There's another question you can study that has a surprising answer. Suppose you took all possible mono-spectral lights, and computed the three "responses" associated with them. You could call these three responses , and . If for each you plotted the point , , in 3-space, you'd get an arc of points corresponding to wavelengths between 700 nm and 400 nm (which are the longest and shortest wavelengths we can see, more or less). This arc, if you actually drew it, would turn out to have the shape of a horseshoe. (If you turned the lights down a bit, you would get a smaller horseshoe -- closer to the origin -- and if you turned them up, you'd get a larger one. I'm going to assume that all lights in the rest of this discussion are adjusted so that the total stimulus -- r + g + b -- is always the same.)

The horseshoe shape in itself is not surprising. But suppose now that
you have a color monitor that has three "color guns" that can turn on
a certain amount of red, green, or blue at each pixel. Suppose that
the "red" that the first gun turns on is nearly an ideal red -- it's
right at the 700 nm end of the horseshoe. And suppose that the blue is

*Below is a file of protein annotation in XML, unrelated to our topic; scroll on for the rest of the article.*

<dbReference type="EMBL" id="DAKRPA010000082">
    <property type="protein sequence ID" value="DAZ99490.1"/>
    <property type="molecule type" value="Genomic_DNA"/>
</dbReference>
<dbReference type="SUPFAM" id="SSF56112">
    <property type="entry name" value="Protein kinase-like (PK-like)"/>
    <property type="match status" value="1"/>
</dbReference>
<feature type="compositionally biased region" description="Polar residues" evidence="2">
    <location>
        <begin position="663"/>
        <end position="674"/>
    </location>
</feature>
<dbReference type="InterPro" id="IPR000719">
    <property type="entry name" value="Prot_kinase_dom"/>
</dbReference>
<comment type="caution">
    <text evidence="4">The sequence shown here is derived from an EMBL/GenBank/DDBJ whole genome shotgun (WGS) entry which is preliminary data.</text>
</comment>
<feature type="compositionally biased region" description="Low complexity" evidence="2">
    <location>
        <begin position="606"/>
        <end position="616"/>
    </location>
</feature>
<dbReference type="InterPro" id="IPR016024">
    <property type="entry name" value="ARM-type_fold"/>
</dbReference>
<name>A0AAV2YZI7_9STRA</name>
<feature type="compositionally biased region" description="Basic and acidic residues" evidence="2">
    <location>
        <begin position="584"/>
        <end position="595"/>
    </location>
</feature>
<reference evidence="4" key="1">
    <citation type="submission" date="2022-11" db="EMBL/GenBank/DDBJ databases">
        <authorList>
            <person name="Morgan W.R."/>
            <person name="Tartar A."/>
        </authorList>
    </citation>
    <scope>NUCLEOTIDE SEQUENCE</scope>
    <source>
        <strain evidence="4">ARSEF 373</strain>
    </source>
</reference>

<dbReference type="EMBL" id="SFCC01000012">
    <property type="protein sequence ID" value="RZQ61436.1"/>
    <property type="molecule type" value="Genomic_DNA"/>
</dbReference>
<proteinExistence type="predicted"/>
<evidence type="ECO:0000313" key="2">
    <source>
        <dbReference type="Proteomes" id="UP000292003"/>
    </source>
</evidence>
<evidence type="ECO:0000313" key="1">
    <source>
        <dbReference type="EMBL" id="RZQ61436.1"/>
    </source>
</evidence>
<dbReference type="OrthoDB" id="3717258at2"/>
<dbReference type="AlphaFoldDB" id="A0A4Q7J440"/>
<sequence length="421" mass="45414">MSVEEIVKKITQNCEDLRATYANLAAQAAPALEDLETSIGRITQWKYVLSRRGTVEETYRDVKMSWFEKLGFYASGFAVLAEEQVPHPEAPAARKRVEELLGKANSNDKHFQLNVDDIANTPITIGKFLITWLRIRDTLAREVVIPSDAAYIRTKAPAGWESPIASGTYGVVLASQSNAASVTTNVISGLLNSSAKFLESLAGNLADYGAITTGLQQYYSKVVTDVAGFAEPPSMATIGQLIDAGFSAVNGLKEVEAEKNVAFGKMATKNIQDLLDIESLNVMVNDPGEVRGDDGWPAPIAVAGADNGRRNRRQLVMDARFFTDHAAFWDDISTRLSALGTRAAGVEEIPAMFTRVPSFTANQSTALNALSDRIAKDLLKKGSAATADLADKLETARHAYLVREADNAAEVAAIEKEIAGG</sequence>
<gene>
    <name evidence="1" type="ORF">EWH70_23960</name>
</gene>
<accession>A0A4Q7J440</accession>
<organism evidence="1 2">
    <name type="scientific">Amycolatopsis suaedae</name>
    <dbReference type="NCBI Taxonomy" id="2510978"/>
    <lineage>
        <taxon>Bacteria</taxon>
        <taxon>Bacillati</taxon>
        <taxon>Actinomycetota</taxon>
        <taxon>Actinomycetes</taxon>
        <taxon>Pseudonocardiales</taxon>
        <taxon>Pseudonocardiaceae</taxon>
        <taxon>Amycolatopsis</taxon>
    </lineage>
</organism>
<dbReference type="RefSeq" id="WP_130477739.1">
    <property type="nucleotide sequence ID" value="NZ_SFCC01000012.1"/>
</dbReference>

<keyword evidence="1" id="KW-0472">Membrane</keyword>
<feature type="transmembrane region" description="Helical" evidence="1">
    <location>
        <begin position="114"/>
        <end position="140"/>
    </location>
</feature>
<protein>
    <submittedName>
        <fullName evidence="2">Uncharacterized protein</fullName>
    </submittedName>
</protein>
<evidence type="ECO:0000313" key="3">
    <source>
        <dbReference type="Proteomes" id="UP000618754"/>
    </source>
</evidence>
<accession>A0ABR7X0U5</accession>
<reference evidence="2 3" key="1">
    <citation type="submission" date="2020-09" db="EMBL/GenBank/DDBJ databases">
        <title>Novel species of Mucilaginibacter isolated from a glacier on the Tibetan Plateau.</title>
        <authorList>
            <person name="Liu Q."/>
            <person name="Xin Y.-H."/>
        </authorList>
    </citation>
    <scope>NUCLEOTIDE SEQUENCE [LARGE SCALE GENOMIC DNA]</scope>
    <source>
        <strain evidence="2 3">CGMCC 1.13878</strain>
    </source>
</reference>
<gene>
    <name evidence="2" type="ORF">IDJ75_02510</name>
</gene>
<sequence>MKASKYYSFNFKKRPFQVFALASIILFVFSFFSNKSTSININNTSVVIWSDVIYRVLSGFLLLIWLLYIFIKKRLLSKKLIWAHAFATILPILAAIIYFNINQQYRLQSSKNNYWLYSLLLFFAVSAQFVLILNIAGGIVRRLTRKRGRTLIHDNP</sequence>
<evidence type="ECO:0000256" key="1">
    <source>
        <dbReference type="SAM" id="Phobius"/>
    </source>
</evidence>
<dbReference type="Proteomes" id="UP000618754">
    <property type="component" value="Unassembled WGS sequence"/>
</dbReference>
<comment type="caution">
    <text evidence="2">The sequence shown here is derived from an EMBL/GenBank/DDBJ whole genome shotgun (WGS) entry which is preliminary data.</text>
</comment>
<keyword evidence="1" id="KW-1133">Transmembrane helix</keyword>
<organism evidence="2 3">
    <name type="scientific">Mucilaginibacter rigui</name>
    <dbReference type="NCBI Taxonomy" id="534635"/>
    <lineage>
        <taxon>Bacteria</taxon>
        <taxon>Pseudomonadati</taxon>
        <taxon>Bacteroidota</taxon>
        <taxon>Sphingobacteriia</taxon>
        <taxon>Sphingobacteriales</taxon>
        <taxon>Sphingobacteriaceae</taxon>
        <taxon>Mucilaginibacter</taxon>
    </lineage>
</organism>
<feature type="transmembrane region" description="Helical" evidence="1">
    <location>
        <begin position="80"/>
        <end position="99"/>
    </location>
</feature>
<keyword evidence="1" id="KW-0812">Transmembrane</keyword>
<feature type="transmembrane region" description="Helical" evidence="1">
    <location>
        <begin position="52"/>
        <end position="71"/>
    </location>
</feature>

right at the 400 nm end of the horseshoe, and that the green is right
at the bend of the horseshoe. Then any color you can create by turning
on a combination of these will lie somewhere in the triangle whose
vertices are those three points. It doesn't take much to see that
*some* pure spectral colors cannot be reproduced by your monitor,
even though it's nearly an ideal monitor. In fact, most monitors have
a red that's not really at one end of the horseshoe, and a blue that's
not really at the other, and a green that's not quite at the edge of
the horseshoe, so the "gamut" of screen colors is a relatively small
triangle within the larger "filled-in-horseshoe-shape" gamut of all
possible colors.

Worse still, your printer has the same problem -- it's got various inks that can reflect white light in various ways, but once again, combinations of those inks lead to colors inside some convex polygon inside the horseshoe, and it's probably not the same polygon as your monitor. So if you craft an ideal image on your monitor, it may be ugly when you print it! Those are the grim facts of life about color in the computer graphics world, and they've all been based on the generous assumption that everything in sight is linear, which turns out to be overoptimistic, alas. Illustrations showing the horseshoe shape are under construction, and may appear here at some time in the future...

Questions or feedback on these illustrations should be sent to *John F. Hughes*.

Questions on the Java source should be sent to *Adam Doppelt*.